By the same logic, the top three search results for “Rancho Cucamonga real estate” shouldn’t come from a company that has never set foot in Rancho Cucamonga, even though that is the case today. If Vinny’s Ristorante can win the local online battle against the Olive Garden, we can do the same in real estate.
The difference between innovating and cheating
We just have to give ourselves permission to innovate, without giving anyone permission to cheat. The difference between innovating and cheating is crucial. Innovating is when one brokerage finds a better way to serve its clients that everyone else eventually adopts, like electronic signatures or an online map of listings. Cheating is when that brokerage does things to help itself at the expense of its clients, which would be disastrous for the whole market to adopt.
Pocket listings are cheating: They undermine the trust on which the whole market is based, and hurt buyers and sellers. Surveying buyers about the price they’d pay for a home whose valuation is in dispute is, in our opinion, innovating.
It is natural to discuss which innovations are fair every time a new innovation emerges, but hopefully the bias is toward finding a way to make the innovation work in the open market. For example, if we want to prevent pocket listings but still let homeowners gauge demand for their home, we could look to MLSs now considering a coming-soon status. If we want to give buyers from all brokerages a fair shot at flash sales, we could publish offer deadlines, requiring that every MLS listing be open for showings at least 24 hours prior to those deadlines.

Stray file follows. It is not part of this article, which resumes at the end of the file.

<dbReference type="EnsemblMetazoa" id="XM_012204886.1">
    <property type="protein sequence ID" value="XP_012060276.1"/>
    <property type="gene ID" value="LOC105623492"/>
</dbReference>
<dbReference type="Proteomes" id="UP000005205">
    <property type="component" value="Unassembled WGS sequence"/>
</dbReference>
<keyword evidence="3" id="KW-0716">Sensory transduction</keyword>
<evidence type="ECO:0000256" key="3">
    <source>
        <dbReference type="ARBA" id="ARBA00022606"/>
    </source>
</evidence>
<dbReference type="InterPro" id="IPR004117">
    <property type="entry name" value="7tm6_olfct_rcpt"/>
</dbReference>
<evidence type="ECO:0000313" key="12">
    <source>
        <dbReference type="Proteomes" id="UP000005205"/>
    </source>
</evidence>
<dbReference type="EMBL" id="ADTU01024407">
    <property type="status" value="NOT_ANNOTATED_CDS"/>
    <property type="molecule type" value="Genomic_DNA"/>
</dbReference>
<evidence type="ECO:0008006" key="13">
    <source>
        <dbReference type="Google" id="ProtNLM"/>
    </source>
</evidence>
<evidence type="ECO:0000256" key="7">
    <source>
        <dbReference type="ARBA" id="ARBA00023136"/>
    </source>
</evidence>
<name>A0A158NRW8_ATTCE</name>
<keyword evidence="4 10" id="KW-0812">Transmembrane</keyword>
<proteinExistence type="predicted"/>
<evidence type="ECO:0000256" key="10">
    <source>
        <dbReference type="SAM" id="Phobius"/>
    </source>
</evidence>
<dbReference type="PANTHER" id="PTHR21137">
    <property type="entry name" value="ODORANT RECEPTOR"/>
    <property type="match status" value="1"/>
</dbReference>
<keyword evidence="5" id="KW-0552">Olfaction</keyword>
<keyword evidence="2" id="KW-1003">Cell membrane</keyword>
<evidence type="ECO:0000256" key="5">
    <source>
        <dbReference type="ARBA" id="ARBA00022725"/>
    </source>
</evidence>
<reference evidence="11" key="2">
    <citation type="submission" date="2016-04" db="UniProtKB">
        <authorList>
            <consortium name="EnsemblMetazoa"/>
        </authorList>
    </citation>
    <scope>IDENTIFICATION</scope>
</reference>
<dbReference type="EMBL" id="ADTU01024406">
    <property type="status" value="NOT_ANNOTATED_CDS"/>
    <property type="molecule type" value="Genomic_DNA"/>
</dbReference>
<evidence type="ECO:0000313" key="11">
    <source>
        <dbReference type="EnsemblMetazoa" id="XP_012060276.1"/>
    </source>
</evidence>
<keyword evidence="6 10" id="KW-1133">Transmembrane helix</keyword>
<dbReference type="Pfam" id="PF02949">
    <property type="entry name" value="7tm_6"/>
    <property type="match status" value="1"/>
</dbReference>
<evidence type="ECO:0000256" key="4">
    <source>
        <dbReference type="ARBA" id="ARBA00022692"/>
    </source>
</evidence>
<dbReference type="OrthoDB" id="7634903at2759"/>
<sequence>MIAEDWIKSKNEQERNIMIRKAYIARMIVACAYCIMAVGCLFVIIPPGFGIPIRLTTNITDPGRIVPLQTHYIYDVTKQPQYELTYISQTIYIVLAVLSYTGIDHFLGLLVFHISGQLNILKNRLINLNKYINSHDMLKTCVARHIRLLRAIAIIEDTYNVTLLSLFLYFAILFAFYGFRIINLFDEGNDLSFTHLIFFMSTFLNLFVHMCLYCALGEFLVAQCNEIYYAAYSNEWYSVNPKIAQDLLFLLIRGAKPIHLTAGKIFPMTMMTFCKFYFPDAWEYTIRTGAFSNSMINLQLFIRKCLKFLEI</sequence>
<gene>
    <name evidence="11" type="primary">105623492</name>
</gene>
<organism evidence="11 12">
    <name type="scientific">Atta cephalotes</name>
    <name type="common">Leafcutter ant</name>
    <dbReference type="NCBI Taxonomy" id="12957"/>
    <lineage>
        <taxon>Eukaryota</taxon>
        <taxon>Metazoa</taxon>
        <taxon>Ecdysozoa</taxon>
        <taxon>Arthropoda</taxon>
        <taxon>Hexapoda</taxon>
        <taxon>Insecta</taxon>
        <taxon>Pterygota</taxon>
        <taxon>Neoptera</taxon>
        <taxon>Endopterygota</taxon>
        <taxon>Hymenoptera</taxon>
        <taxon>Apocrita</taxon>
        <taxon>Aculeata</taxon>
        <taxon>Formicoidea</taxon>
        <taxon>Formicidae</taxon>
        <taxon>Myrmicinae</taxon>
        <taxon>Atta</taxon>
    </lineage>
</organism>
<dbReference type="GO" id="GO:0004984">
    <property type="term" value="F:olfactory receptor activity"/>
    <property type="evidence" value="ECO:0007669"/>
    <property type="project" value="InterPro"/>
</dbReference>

Whatever we do, we’ll have to do it together. Long ago, Redfin decided we weren’t just going to treat the MLS as a data source for our website, but as a model for how we work together with other brokers. This means that we can’t succeed unless the MLS succeeds.
We’re all in the same boat. If brokerages can’t keep innovating, every brokerage will go down with the ship, so slowly that we’ll never quite be able to say when exactly we slipped below the surface. The economics of the business will completely change. And we’ll have no one to blame except ourselves. But this isn’t the most likely scenario: Our ship is a beautiful ship, filled with innovative people I have come to respect and admire. We’ll figure out how the Internet can make our market better for consumers, for agents, for brokers. And we’ll keep sailing.